In about 100 million years, Saturn’s ring will melt and Saturn will once again orbit the Sun without a ring, which will take 30 years. Mars long withdrew from the evening sky in August and remained invisible. Mercury, the planet closest to the sun, does not appear either.

The moon is at a distance of 4,410 kilometers on the morning of August 2nd. The new moon phase occurs on the eighth at 3:50 pm. At an altitude of 369,120 km, the Moon approaches Earth at approximately 17 noon. The full moon will be reached on the 22nd at 2:02 p.m. In the evening you can see it in the constellation Aquarius, whose stars can hardly be seen because the brightness of the full moon is dazzling. On the night of the 20th of the 21st, the almost full moon meets the ring planet Saturn in Capricorn.

A stream of Perseids brings meteor stars

Many stars can be expected to fall in the first half of August. It can be traced back to the Perseids Stream, whose maximum activity can be expected between August 9 and 13. As the name implies, the meteors of this river flow from the constellation Perseus. The maximum evening hours are expected on the 12th.

But since Perseus is located deep in the northeast at this time, most of the meteor stars can be seen in the early morning hours of the twelfth day. The Perseid meteors arise from the fragments of Comet 109P/Swift-Tuttle that have exploded and scattered in its orbit around the Sun.

If the Earth crosses the orbit of this comet, it collides with decay products that penetrate the Earth’s atmosphere and burn up. Perseids are rapidly falling stars that plunge into the Earth’s atmosphere at a speed of 60 kilometers per second. The rate of falling is 100 meteors per hour. Since one person can only see a fifth of the sky at a time, on average a person only sees Perseid every three minutes.

starry sky triangle summer

The starry sky in the evening is formed by the high summer triangle in the south. It consists of the three stars Wega in the harp, Deneb in the swan, and Atair in the eagle. In the far west, the Bear Guardian, better known as the Arctur, shines bright. Arctur is a reddish giant star in the constellation Bootes or Cattle Shepherd, also known as the Taurus Driver. In the southwest, Scorpio with its red star Antares is on the verge of extinction.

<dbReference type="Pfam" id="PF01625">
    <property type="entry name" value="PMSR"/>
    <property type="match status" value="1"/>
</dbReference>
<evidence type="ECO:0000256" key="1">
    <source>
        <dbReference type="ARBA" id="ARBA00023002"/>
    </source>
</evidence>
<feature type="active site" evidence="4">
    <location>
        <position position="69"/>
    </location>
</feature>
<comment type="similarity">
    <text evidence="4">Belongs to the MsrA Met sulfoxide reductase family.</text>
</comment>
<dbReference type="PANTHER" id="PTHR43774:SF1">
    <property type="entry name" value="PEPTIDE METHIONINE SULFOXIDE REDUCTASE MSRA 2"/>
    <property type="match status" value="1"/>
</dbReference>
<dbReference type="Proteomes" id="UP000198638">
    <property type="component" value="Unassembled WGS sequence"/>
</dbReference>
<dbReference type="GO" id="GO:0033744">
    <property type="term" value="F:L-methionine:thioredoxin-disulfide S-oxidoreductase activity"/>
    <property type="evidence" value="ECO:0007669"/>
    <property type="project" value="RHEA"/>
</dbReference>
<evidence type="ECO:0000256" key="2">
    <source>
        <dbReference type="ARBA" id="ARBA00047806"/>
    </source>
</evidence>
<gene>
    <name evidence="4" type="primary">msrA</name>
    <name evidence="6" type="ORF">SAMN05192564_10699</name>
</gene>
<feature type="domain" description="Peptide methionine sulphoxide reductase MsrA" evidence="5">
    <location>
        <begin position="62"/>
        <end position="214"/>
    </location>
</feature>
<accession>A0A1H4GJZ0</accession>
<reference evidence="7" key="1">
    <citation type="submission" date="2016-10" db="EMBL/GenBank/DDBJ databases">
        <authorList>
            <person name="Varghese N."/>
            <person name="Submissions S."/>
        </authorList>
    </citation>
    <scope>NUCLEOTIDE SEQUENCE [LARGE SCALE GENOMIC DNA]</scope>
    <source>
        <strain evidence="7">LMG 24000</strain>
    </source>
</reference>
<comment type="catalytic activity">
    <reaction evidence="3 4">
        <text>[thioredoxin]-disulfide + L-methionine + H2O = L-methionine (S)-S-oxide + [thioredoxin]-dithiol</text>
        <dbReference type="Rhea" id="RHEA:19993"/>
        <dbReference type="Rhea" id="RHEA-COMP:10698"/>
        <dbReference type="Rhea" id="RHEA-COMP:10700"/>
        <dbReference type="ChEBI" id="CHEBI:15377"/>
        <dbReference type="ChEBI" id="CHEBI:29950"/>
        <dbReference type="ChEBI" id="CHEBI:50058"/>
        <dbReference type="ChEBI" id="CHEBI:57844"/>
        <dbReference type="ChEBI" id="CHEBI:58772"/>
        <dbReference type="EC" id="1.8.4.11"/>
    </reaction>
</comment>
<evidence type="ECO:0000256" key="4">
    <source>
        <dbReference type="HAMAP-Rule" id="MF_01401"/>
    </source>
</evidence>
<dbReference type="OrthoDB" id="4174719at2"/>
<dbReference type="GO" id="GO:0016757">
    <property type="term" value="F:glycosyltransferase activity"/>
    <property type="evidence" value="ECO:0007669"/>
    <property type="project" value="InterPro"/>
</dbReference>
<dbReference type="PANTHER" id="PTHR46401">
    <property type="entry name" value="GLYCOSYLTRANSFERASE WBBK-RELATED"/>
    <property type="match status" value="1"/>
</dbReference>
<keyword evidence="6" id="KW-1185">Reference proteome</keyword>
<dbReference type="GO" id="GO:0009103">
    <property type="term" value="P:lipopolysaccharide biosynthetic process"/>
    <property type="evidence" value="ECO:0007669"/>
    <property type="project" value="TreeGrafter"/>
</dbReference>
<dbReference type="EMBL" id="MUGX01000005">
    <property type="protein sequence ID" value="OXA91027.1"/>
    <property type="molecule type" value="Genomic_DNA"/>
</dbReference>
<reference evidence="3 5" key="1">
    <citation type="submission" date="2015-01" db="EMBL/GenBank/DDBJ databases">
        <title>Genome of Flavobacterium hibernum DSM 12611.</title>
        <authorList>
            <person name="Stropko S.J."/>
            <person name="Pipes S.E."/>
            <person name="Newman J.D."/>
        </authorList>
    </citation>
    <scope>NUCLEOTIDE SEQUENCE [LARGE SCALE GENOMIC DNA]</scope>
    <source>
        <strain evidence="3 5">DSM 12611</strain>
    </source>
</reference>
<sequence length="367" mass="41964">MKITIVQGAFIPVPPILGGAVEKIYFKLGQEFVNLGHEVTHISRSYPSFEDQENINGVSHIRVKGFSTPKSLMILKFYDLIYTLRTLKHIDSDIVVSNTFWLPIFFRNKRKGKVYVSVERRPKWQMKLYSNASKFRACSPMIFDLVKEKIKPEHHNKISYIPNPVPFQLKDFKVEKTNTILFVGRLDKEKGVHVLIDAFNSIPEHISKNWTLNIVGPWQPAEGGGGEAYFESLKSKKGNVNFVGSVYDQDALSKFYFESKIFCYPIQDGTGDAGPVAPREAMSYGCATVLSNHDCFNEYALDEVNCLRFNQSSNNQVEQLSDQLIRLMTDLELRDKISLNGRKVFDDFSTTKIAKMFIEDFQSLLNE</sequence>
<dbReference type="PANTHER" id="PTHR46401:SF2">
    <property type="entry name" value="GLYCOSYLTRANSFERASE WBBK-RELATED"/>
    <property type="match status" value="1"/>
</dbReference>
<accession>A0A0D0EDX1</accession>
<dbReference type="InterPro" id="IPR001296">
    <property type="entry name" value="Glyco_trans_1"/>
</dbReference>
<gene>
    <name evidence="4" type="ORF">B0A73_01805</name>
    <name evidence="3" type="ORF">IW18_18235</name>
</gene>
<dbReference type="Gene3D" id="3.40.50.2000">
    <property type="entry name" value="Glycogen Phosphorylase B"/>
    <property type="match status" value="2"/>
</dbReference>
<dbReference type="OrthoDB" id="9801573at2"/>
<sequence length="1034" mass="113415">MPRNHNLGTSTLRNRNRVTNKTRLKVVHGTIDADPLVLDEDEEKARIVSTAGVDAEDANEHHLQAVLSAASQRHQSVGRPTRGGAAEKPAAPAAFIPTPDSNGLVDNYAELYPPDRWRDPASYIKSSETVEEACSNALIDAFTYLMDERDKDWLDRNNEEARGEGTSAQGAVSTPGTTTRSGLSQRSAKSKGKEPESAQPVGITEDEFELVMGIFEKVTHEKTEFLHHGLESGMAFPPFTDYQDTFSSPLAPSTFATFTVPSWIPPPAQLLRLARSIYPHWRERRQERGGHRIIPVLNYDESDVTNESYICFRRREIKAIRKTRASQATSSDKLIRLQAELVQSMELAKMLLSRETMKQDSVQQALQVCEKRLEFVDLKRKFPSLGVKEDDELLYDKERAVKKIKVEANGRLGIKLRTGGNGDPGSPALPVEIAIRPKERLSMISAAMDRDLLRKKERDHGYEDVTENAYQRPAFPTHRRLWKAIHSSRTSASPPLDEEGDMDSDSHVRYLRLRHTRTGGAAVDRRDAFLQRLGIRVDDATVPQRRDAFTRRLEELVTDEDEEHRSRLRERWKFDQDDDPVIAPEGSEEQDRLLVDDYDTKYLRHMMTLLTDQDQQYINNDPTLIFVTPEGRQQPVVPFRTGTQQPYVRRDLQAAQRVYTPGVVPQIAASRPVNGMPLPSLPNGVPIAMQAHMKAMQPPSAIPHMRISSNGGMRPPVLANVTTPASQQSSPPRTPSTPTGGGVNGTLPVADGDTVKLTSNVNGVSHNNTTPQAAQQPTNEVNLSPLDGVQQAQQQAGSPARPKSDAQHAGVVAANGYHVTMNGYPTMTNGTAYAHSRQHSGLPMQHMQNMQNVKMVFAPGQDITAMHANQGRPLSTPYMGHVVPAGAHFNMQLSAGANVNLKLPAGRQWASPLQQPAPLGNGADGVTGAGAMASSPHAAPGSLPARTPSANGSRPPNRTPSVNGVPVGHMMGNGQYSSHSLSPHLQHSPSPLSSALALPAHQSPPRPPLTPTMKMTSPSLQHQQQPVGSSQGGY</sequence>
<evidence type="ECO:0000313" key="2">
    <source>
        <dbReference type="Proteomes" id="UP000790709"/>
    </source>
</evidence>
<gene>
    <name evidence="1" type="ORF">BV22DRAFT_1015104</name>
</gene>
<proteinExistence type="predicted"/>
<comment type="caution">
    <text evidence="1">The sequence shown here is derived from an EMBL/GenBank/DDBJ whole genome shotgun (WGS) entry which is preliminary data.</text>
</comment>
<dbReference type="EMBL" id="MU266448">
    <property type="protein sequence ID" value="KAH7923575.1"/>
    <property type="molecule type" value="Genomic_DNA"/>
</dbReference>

Sagittarius follows Scorpio in the zodiac. To the east of the arch, the pale caribou takes its place. After Capricorn, Aquarius rises in the southeast, which is also a very faint constellation that can only be seen under very good viewing conditions, but hardly above our settlements.

Autumn square rises in the eastern sky. This star square is the main part of the constellation Pegasus. Pegasus is a winged horse for poets to help them move their thoughts. It arose in mythology from the body of the gorgon Medusa after Hercules beheaded. Instead of hair, Medusa only had snakes on her head. Her face was so horrible that anyone who saw it instantly turned to stone. The sun moves on the descending branch of its annual orbit. On the tenth day, I crossed the line from Cancer to Leo. On the twenty-second passes the main star Leo Regulus. At midnight on the 22nd, I entered the constellation Virgo.

The midday sun’s altitude decreases by just over nine degrees in August, and the day length decreases by about two hours at 50 degrees N.